Just how safe are we when using our credit card, whether it be online or in the fast-paced working world? Many of the new security measures put in place to keep us protected, such as PIN or chip numbers, may no longer be enough, as the British government has effectively decriminalized routine credit card fraud in the United Kingdom and the United States seeks to convict a former US secret service individual for the theft of 40 million credit identities.
In the US, the Secret Service handles crimes related to the U.S. money supply, including credit cards, with a limit of $150,000 before triggering an investigation. Criminals are able to stay below the radar by limiting transactions below $150,000. The FTC, or Federal Trade Commission, handles credit card fraud reports outside of local authorities. In the UK, a Fraud Act was introduced in 2006, covering deception involving online transactions, credit cards and checks, the law only came into effect on April 1. This means that victims of credit card fraud can no longer simply receive assistance from the police, but must instead seek aid from their card issuer in order to decide whether the case will be passed on to the authorities for investigation.
Many critics have questioned whether either system will actually work, suggesting that allowing criminals in the US to transact up to $150,000 before raising a red flag allows the criminals to get away. In the UK, it is the banks the responsibility for cataloging fraud figures and passing them to the police, together with any evidence they uncover, is just a way to artificially reduce crime statistics. There may be some truth in the matter, however, as the cost of credit card fraud is rising to uncontrollable levels.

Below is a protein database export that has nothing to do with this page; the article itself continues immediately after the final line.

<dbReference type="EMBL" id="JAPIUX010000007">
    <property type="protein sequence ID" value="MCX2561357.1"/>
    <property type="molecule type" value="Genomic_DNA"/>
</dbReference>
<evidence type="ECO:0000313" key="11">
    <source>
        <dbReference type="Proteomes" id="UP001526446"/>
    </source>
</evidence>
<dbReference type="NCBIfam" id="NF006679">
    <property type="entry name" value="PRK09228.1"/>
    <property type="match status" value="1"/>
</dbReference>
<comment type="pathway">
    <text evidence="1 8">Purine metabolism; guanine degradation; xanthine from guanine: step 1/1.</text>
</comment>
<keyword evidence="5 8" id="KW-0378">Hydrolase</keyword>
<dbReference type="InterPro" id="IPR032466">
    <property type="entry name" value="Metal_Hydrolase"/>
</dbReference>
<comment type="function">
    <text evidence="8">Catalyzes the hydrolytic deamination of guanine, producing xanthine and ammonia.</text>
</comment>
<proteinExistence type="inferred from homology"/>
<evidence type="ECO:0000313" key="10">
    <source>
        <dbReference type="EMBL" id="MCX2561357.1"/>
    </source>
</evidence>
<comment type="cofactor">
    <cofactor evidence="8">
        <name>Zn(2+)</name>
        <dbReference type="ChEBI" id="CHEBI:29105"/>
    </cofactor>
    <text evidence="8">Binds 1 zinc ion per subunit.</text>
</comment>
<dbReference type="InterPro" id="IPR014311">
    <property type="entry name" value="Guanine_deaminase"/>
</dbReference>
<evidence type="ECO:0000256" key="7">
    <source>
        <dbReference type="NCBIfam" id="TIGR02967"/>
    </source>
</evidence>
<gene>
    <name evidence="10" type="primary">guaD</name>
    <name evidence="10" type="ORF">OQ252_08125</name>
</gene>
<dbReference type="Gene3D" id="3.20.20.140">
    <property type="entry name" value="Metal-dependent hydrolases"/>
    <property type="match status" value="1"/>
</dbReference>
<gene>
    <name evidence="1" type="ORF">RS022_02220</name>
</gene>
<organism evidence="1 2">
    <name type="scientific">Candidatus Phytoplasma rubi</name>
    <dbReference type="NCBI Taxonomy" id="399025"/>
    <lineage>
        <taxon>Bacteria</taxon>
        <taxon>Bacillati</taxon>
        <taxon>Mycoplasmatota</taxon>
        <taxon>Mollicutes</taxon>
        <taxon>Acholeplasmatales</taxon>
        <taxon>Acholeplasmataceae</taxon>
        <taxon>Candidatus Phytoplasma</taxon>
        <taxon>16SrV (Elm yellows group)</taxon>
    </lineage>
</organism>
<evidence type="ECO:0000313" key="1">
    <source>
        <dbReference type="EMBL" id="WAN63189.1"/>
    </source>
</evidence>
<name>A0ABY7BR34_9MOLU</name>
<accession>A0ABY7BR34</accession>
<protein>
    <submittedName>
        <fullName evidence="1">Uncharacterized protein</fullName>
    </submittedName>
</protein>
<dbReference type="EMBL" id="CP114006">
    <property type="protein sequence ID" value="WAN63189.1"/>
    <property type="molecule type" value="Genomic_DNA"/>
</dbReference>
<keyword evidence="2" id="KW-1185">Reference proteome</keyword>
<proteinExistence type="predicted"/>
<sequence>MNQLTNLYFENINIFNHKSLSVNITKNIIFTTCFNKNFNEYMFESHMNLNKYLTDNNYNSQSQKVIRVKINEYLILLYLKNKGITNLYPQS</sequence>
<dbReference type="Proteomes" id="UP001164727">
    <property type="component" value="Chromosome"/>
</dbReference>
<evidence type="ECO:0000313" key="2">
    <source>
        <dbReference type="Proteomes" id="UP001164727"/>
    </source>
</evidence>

Last year, card fraud cost the UK £610 million, approximately 43% in only two years, and most of these offenses involved telephone, internet or mail order shopping where chip-and-pin technology offers little to no protection. With counterfeit cards, the cost increased substantially to £170 million, while card identity theft rose by almost 40%, costing the United Kingdom £47.4 million. The only apparent decline in figures appears to be in the area of lost or stolen cards being used in stores since the introduction of chip-and-pin technology in 2006, with losses falling from £68 to £54 million.
Unfortunately, it would seem that fraud is slowly becoming the forgotten crime in Britain, with fewer than 400 police officers outside of London dedicated to fraud investigation by 2006. And the numbers only continue to decrease. Mike Bowron, Commissioner of the City of London Police, was reported as saying, "It is low priority because it is low visibility." More uncommon instances of fraud, those outside the area of credit card, check and online banking, will be dealt with by the police in the same manner as always, though.
In the U.S., very similar to other countries, credit card fraud has increased over 30% within the last year according to the FBI's Internet Crime Complaint Center's annual report. In 2008 there were 275,284 reports of internet crime while the year before there was 206,884 cases. The majority of internet crime reports in the U.S., including credit card fraud, accounts for 66% of worldwide complaints that were referred to authorities. After the U.S., the U.K. accounts for only 11% of internet crime reports.
In recent news, if you recall, a man was charged with the biggest US credit card fraud identity theft recorded. Ironically, the person caught was found to be a hacker who previously worked with the US secret service. Not only do the credit card thieves in the US have the knowledge to hack their way to a big payout, but sometimes are persons that had a legitimate job catching credit card thieves. Because the US has a large number of highly trained individuals who make it a living to track down thieves and credit card fraudsters, somewhere along the lines you find a bad apple. In the end, the man charged with the biggest US credit card fraud, Albert Gonzales, is awaiting trail for the different charges of stealing the credit identities of 40 million people around the world. This goes to show that credit card fraud, no matter the initiating source, is easily able to reach worldwide proportions.
Only time will tell, however, whether these new rules will help us in the fight against card fraud, and whether the police will finally receive the resources needed to catch these criminals and prosecute them to the full extent of the law.